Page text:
August 21, 2015 5:20:39 pm
Thos who live in glass houses shouldn’t complain of people peeking in. However, you can’t possibly have a Gordon Mosley aka Gordo (Edgerton) around. It is amazing how much creepiness the Australian actor packs into his act of leaving gifts outside the door of that house with its full glass exterior, owned by the happy couple Simon (Bateman) and Robyn (Hall).
His cap pulled almost down to his droopy, yet-watchful, eyes, Gordo sneaks almost apologetically up to them at a shopping store, reminds Simon that they were together in school, and then keeps popping up at their home. Where Edgerton, also the writer-director, plots this story of a dangerous obsession differently is in the absolute absence of actual maliciousness. So there are no shouting episodes, or spilled blood of any kind (though a couple of fish die mysteriously), just uneasy silences where it is clear something is just boiling under the surface. A closed gate that Simon and Robyn run into while walking out of a dinner hosted by Gordo is the only real evidence of a threat.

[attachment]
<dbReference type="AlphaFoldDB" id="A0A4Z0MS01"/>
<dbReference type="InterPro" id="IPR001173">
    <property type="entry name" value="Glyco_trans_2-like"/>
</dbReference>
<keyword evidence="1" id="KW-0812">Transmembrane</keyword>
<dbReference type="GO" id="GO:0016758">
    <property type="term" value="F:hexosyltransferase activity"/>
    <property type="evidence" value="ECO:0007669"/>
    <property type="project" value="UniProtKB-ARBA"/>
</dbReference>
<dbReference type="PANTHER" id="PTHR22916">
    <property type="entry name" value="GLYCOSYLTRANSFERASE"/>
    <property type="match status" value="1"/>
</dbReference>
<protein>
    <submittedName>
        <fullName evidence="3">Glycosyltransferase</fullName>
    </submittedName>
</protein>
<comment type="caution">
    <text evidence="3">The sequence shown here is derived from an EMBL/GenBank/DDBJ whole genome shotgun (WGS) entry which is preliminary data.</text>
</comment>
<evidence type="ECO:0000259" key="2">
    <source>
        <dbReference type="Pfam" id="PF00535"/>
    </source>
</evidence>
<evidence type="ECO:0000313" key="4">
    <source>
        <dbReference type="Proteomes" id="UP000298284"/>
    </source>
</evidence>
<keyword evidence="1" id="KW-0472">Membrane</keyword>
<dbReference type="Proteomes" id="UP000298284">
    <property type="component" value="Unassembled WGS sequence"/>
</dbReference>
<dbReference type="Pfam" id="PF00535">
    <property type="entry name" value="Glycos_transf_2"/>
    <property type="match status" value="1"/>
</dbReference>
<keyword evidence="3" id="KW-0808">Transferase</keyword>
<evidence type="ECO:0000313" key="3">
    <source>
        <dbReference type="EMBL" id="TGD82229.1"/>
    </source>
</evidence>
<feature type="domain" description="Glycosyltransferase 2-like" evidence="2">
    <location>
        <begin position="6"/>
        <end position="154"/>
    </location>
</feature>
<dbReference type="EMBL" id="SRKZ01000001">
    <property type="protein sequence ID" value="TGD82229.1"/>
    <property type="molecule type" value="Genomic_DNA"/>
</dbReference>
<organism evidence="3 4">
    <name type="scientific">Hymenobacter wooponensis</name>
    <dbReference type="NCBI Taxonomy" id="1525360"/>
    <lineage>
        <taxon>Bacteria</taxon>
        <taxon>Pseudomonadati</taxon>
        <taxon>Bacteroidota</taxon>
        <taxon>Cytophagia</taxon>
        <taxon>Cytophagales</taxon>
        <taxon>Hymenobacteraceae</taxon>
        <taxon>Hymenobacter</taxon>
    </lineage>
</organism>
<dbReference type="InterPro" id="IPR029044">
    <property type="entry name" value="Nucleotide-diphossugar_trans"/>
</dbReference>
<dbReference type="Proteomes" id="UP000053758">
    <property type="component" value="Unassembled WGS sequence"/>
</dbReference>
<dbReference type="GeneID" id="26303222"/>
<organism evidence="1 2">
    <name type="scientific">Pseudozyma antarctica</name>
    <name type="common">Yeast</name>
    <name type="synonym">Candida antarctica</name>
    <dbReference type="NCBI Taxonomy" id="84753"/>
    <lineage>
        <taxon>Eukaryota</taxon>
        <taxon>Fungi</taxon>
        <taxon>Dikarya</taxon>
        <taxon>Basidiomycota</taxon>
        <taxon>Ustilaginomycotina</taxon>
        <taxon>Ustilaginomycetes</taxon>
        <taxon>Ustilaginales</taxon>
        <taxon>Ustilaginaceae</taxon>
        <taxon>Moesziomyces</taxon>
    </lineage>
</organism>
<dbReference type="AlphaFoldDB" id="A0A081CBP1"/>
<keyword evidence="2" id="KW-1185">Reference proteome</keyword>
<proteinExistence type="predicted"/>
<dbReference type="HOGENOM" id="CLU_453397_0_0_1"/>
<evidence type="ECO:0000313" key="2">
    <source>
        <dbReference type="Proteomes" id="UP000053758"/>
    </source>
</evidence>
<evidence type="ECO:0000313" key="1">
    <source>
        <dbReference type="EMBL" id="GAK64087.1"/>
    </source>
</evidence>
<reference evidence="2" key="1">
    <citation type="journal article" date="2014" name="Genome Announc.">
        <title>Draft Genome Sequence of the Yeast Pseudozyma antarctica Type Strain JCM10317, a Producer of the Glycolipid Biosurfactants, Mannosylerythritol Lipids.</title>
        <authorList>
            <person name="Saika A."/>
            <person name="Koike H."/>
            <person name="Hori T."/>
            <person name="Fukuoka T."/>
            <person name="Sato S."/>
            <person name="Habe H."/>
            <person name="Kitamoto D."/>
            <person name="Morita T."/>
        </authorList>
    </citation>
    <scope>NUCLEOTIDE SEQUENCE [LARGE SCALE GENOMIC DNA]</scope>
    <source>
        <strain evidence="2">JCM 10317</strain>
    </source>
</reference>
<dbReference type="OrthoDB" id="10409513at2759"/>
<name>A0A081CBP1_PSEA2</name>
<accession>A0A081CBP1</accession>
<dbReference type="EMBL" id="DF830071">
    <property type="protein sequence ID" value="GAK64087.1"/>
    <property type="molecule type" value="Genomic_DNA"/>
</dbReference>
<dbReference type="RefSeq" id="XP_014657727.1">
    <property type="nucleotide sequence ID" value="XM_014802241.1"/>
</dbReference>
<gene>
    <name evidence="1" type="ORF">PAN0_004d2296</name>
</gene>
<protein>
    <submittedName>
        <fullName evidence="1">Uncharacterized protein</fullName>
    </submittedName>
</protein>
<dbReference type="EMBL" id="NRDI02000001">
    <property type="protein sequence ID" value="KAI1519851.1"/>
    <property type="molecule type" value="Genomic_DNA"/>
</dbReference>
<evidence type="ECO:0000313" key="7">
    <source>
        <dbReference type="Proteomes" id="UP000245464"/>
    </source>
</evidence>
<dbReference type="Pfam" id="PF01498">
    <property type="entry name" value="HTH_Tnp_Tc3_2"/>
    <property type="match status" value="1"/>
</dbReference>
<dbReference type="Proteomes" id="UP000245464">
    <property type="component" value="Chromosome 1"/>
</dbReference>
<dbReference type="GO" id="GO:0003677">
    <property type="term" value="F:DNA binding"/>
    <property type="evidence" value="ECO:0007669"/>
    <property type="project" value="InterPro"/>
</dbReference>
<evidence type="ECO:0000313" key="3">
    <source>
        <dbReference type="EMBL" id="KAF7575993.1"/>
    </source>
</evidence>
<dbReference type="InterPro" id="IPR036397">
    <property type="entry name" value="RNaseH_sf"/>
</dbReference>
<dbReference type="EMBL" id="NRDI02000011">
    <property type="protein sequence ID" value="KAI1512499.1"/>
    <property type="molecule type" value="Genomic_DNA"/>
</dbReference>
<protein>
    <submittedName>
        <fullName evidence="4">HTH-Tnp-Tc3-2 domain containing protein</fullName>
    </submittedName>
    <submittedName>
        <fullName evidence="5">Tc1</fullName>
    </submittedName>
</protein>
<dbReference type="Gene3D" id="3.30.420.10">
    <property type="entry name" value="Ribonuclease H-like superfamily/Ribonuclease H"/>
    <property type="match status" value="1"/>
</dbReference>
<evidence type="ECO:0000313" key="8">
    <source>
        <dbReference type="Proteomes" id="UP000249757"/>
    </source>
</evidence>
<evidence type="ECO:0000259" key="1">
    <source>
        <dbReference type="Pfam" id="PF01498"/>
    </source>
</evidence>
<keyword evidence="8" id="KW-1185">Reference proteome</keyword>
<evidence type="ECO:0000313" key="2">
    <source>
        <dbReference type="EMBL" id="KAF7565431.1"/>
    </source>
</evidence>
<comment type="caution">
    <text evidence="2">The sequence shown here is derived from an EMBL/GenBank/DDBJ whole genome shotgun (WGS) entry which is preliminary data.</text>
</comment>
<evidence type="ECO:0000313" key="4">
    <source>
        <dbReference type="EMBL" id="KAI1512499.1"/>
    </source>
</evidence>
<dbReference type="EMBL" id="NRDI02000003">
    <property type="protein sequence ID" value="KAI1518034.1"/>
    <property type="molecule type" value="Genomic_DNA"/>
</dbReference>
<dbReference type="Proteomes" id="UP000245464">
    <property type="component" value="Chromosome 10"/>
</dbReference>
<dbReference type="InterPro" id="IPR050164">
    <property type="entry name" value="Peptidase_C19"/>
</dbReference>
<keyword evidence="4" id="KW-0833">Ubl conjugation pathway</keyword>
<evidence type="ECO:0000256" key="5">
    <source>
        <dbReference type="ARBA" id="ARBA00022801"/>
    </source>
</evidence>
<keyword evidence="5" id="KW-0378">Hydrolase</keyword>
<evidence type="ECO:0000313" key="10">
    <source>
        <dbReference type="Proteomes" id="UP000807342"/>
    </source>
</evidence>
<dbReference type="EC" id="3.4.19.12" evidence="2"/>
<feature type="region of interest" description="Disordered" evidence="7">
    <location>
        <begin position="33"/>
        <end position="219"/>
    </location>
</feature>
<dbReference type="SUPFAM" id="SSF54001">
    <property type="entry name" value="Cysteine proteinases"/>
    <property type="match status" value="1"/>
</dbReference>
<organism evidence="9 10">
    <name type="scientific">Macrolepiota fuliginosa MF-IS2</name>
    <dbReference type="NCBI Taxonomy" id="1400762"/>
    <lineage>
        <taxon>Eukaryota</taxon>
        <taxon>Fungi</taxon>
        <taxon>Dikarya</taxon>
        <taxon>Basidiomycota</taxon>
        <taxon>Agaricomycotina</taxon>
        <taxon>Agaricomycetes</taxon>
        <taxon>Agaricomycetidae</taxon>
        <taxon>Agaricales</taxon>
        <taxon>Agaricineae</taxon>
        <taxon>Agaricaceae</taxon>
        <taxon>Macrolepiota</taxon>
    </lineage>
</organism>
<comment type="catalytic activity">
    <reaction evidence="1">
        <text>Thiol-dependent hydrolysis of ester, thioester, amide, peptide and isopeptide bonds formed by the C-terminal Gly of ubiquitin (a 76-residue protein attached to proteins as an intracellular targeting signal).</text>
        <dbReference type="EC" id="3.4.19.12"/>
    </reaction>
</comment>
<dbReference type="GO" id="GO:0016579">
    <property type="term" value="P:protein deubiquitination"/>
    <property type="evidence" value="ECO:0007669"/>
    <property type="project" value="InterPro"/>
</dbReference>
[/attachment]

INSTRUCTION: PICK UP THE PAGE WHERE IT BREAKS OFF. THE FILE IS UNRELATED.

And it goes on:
Simon is also going through a tense period in office, angling for promotion in a work place run by a couple of young computer geek millionaires. A miscarriage and Simon and Robyn’s attempts to have a child are another strain on their relationship.
Just when the film appears to be entering familiar territory, Edgerton takes it in another direction. Midway through, very subtly, the shoe shifts to the other foot, with Simon exuding a too-slick shiftiness.
The end perhaps could have been tightened, as Edgerton takes his time establishing the dynamics of a childhood relationship, and then almost rushes through what followed. Still, the film holds true to its two main characters by not making concessions for either, just so to give us a hero and a villain.
Both Edgerton and Bateman put in very good performances in a story that depends entirely on our inability to trust their characters. Hall really has to do little, but fall in.
Star cast: Joel Edgerton, Jason Bateman, Rebecca Hall
Director: Joel Edgerton
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